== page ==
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How design can influence surface quality

Surface quality is an aspect that tends to be given less attention than it deserves. It is a subject that often arises only after the design of the aluminium profile has been completed. That can be too late.

That’s because the design stage is precisely the time when you can impact the desired surface quality. In this article, I will explain to you how you can influence surface quality at an early stage of the design process so that the end-product meets all your surface requirements.

Choosing the right alloy

Good surface quality starts with the right choice of alloys, and this should be related to your surface requirements. It makes a big difference whether the product has a highly decorative function, or whether it simply has to look good from a distance.

If the application is decorative and the product has to be anodized, then the obvious choice is a 6060 aluminium alloy. This alloy has relatively low silicon (Si) content, which is important to obtaining a smooth surface. If the profile also has a structural or weight-bearing function, people will most likely opt for a 6063 alloy, for its higher mechanical values.

Alloys such as 6005, 6005A and 6082 are not preferred because their higher silicon content causes a dull, stripy surface.

With powder coatings there are more options, because only the structure of the surface is important, and tangible markings will become immediately visible.

Consider your design

When aluminium profiles come out of the extrusion press, they have to be placed on the run-out table on a certain side. Since the profile is still soft when it comes into contact with the table, marks could be made in the profile. My suggestion is that you let your extruder know how the profile will be used in the end-product, and what the primary visible surface will be.

The shape of the profile also has an impact on surface quality. A big difference in wall thickness, for instance, could lead to visual anomalies with anodizing, and with powder coating, tangible marks could result.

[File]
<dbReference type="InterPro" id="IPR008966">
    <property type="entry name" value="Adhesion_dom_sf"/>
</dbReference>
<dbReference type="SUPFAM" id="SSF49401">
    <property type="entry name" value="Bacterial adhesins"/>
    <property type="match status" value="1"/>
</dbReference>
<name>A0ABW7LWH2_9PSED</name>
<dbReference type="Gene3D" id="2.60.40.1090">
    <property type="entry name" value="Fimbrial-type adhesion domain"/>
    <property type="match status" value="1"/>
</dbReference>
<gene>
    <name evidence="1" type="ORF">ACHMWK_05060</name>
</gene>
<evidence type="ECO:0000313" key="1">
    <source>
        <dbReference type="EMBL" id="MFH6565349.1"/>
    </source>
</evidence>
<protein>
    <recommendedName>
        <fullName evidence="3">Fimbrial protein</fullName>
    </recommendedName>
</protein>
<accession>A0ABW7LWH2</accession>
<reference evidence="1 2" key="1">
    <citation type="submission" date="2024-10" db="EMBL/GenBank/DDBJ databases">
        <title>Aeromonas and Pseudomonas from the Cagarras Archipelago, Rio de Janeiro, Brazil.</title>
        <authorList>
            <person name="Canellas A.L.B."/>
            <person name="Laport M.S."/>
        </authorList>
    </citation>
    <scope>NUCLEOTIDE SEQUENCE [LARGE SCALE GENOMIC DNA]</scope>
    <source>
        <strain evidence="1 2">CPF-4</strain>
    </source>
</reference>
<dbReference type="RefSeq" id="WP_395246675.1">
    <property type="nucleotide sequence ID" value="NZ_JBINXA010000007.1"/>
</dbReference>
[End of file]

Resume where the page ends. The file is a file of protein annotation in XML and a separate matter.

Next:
There are ways of solving this problem without adversely affecting the profile’s function. As an example, designing a slightly larger radius in the profile will make the aluminium flow smoothly during the extrusion process. This will result in fewer structural differences in the walls of the profile.

Other options include using decorative ridges or grooves to hide the marks. The marks will still be there, but you can’t see them.

Surface ridges can also help prevent the broad surfaces in the profile from being damaged. A scratch on a broad surface always stands out like a sore thumb. But scratches in the surface of the ridges are barely noticeable.

Packing and handling with care

Handling is another challenge, because products are handled both by the manufacturer and by the customer.

In the first case, profiles that are given subsequent surface treatment might already have been contaminated before the surface treatment is given. This could take the form of oil or grease, but also fingerprints, which etch the profile with natural acids. These fingerprints remain permanently visible after anodizing. This can be prevented by using clean gloves, for example, when packing the profiles.

Keeping the products in stock for lengthy periods of time may also affect surface quality after anodizing. This is a consequence of the natural corrosion process. Pre-treatments can help solve this problem.

And while you think about how you handle the products while packing, you need to consider the method of packing, too. Think hard about the materials you use for packing, and condition of these materials. Damp cardboard, for example, will leave marks on the material.

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The pictures above show (clockwise, from top left) Si marks that have been caused by insufficient cooling, fingerprints, a billet transition that had not been sawn out, and the effects of damp cardboard.

So even if you do everything right, and take surface quality aspects into account in the design process, things can always go wrong. Let me know if you see surface irregularities in your products, and we can try to figure out why.

Interested in learning more?

If you are interested in learning more about using aluminium in your product design, then please contact Sapa and we will put you in touch with the right expert.

And why not attend one of our upcoming Profile Academies in London or New York City?